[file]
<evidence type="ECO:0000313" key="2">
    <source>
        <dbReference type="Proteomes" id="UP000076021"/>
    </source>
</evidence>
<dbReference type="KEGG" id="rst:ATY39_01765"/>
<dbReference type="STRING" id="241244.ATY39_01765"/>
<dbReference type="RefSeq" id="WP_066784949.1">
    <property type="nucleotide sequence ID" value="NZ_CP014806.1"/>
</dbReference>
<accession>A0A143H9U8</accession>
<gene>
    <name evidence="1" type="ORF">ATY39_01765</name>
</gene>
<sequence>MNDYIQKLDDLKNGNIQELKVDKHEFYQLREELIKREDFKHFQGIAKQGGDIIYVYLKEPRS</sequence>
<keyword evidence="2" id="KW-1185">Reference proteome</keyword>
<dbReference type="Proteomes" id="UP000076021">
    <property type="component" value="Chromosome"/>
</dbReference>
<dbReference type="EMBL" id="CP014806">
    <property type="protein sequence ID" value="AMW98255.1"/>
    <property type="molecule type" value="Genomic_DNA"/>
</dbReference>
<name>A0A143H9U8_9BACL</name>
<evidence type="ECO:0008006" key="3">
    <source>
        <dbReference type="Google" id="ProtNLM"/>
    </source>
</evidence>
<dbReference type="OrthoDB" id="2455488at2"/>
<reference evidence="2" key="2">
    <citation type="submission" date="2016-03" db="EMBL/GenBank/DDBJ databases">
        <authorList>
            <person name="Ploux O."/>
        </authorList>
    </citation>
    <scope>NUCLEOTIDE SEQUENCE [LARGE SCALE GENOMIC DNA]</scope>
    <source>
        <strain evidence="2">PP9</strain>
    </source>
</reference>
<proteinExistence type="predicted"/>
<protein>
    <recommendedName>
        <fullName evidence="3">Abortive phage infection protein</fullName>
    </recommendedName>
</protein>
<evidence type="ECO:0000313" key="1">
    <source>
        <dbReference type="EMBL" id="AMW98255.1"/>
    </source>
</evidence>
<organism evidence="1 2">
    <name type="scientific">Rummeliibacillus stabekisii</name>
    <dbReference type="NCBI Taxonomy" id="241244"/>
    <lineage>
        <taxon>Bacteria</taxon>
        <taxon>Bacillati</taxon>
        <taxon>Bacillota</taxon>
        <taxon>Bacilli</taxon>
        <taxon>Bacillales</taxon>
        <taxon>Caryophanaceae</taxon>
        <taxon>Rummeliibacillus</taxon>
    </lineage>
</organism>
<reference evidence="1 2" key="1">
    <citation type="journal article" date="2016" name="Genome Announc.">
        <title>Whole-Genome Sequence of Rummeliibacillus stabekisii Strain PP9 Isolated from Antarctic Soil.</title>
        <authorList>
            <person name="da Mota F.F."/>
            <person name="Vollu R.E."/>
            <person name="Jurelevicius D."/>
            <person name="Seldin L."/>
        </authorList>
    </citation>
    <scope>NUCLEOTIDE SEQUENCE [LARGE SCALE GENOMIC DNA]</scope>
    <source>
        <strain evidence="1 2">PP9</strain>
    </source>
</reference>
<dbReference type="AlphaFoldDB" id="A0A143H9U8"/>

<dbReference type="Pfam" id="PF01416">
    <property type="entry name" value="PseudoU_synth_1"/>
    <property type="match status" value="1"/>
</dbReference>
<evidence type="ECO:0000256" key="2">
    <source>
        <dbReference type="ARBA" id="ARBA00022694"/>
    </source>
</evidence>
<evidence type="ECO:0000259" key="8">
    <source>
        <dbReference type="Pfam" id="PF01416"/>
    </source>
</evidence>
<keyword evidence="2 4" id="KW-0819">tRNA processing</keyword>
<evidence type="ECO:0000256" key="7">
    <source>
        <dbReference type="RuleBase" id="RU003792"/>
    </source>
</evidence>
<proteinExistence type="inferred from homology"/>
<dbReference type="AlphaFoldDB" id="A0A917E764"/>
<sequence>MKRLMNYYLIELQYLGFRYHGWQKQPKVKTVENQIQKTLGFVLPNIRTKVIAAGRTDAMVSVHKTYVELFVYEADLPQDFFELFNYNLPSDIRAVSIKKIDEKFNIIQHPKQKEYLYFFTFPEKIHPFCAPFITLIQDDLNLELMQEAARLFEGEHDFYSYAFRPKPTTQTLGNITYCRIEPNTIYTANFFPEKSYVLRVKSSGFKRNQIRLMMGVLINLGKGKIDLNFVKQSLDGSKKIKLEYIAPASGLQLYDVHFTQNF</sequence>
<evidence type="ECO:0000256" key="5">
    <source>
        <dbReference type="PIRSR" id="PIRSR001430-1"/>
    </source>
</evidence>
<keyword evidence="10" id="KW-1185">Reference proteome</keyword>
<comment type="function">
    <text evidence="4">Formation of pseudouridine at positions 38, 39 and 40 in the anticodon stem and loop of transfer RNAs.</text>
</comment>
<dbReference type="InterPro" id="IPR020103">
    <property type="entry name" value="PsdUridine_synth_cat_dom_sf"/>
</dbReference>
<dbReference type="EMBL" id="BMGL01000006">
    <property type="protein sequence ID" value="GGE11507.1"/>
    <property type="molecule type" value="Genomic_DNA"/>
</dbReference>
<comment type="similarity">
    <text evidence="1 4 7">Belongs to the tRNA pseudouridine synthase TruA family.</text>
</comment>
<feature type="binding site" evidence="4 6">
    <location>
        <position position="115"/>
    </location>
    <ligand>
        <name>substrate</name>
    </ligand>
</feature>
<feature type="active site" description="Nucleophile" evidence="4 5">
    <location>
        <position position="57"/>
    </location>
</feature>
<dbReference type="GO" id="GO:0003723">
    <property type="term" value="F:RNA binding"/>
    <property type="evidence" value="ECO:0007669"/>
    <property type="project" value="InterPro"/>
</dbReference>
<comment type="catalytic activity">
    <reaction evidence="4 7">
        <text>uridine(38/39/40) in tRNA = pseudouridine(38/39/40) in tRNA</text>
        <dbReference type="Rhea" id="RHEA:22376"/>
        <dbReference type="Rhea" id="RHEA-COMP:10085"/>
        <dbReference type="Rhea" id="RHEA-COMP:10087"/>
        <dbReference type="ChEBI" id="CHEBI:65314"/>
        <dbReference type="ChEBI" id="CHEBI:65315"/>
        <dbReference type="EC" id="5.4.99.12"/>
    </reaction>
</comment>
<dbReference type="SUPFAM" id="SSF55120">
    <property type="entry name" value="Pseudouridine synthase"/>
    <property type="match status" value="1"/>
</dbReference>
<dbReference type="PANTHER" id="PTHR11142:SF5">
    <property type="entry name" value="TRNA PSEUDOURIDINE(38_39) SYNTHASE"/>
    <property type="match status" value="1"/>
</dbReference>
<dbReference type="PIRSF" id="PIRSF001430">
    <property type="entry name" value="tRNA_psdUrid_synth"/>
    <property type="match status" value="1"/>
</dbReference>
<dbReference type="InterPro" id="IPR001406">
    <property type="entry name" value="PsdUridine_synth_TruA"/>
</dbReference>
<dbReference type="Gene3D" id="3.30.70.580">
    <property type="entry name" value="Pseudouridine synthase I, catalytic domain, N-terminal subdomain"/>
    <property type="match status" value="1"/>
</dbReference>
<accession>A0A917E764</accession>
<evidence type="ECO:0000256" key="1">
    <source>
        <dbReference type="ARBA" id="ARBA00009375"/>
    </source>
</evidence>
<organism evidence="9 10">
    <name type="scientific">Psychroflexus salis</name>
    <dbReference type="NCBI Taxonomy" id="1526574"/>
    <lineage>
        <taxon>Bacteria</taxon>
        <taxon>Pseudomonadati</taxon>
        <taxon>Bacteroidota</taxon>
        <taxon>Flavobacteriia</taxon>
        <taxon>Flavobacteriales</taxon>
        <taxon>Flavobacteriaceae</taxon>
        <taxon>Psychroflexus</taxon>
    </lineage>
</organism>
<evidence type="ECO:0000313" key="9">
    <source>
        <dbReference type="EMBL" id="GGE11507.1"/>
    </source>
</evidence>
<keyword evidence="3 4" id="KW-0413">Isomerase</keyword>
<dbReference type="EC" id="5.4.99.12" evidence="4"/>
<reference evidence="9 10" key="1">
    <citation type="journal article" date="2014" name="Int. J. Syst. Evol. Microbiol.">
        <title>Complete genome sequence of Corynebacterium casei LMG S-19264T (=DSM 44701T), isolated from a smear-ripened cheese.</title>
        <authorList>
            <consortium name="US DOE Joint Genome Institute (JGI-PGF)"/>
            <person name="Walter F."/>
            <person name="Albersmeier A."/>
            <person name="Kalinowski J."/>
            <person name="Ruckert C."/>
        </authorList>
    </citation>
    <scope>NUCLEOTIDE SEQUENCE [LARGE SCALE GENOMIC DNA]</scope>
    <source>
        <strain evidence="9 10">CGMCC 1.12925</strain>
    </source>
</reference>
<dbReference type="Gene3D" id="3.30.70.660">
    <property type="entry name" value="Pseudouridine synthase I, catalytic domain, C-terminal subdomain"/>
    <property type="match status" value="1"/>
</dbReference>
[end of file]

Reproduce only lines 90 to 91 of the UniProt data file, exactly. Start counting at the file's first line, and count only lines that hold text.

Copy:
</evidence>
<evidence type="ECO:0000259" key="8">